You want to adopt the “Spotify Model”? I don’t think it means what you think it means!’
So your company has a matrix organisation model? Then you saw the Spotify organisation model with Tribes and Chapters and you thought; “Hey, we can keep our good old matrix organisation and simply rename it to “The Spotify Model!” Did you? Do you think this makes you a front-runner? Well, think again.
It doesn’t work to take this model:
Change some words:
And make it look more informal:
How did it miss the point of the Spotify engineering culture videos?
Yes, the organisation model in the video is a light matrix. But the chapter lead is a servant leader, focusing on coaching and mentoring the chapter members. This is a pivotal part of this organisation model. So ask yourself the question: is your former head of development — now chapter lead — indeed a servant leader? Or is (s)he still a traditional manager?
When the narrator — Henrik Kniberg — explains the model there also is this pivotal remark: “It’s a pretty picture huh? Except it’s not really true […] in reality the most valuable communication happens in informal and unpredictable ways”. This is supported by having Guilds, lightweight communities of interests. Even more striking is the following statement: “Most organisational charts are an illusion.”
Spotify puts community over structure. Is this what you had in mind when you copy-pasted the organisation model?
Here’s another important message in the video: “If you need to exactly know who makes the decisions you are in the wrong place”.
Are you considering all of this when you map your matrix organisation to a “Spotify Model”? Do you understand the nature of the “Spotify Model” if you think it is similar to a classical matrix organisation?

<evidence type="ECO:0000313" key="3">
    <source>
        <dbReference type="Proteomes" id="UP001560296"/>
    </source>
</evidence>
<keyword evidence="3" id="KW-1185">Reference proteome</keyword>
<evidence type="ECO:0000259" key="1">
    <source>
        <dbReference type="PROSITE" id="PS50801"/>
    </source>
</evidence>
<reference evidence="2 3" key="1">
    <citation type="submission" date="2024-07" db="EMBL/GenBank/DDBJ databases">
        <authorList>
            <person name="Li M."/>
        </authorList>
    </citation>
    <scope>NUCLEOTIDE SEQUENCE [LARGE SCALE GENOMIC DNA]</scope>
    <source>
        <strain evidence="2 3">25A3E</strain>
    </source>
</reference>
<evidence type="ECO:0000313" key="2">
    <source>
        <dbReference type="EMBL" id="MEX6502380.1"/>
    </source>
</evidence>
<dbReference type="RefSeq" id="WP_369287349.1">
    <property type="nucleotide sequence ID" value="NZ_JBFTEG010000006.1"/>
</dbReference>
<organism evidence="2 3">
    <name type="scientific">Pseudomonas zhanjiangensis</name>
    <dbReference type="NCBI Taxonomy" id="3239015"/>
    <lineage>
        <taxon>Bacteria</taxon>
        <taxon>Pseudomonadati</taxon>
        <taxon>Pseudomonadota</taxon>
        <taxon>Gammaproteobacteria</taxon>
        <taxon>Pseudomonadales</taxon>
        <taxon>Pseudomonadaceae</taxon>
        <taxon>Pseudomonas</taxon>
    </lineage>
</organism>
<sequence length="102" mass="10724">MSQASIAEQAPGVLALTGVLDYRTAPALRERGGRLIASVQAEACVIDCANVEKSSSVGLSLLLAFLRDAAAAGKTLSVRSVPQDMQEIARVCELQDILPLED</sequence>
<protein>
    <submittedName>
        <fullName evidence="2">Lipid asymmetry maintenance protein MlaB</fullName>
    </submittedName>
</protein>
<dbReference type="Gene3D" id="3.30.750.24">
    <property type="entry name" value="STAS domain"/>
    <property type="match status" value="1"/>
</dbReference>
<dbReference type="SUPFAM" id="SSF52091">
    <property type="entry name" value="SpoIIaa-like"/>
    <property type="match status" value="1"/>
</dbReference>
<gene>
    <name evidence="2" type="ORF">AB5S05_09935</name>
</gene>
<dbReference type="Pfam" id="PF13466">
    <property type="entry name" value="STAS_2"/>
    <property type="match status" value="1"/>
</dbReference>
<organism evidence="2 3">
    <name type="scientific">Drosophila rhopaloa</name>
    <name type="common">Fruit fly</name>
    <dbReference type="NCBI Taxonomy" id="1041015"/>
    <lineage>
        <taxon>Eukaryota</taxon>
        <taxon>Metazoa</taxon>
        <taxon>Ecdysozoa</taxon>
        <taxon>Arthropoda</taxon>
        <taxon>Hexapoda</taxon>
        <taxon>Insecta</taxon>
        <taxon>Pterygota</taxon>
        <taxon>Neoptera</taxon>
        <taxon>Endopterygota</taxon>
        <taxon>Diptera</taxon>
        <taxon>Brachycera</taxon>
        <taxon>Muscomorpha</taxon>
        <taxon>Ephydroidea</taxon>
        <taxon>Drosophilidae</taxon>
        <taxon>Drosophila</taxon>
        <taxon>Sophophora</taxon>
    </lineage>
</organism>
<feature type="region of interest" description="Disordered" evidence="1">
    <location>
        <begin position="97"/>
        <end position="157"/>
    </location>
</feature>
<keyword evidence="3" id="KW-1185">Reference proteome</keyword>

Don’t think that the “Spotify Model” gives you clarity and structure for years to come. Kniberg emphasises several times that the video shows a snapshot of a mix of the current situation combined with what they are aiming for. In the end, it is not about how the organisation is defined, but instead about how Spotify can adapt and change structure, practices, etc… towards what is needed at that time. Another important remark is that “healthy culture heals broken process.”
What else is of often totally missed?
I now touched the topic of organisational structure. But there’s more. These are videos about engineering culture, not about the organisational structure. That’s only a small part of the two videos. Here are some bad practices that are often not changed when adopting a “Spotify Model”:
- All squads have to use Scrum as a framework — Not according to Spotify! This was a Scrum organisation, but they made all Scrum practices optional. They found that some of the standard Scrum practices got in their way. They say “Rules are a good start, but break them when needed.” Spotify believes that Agile matters more than Scrum. You might not agree with this. Note that you then already deviate from how Spotify establishes self-organisation of squads.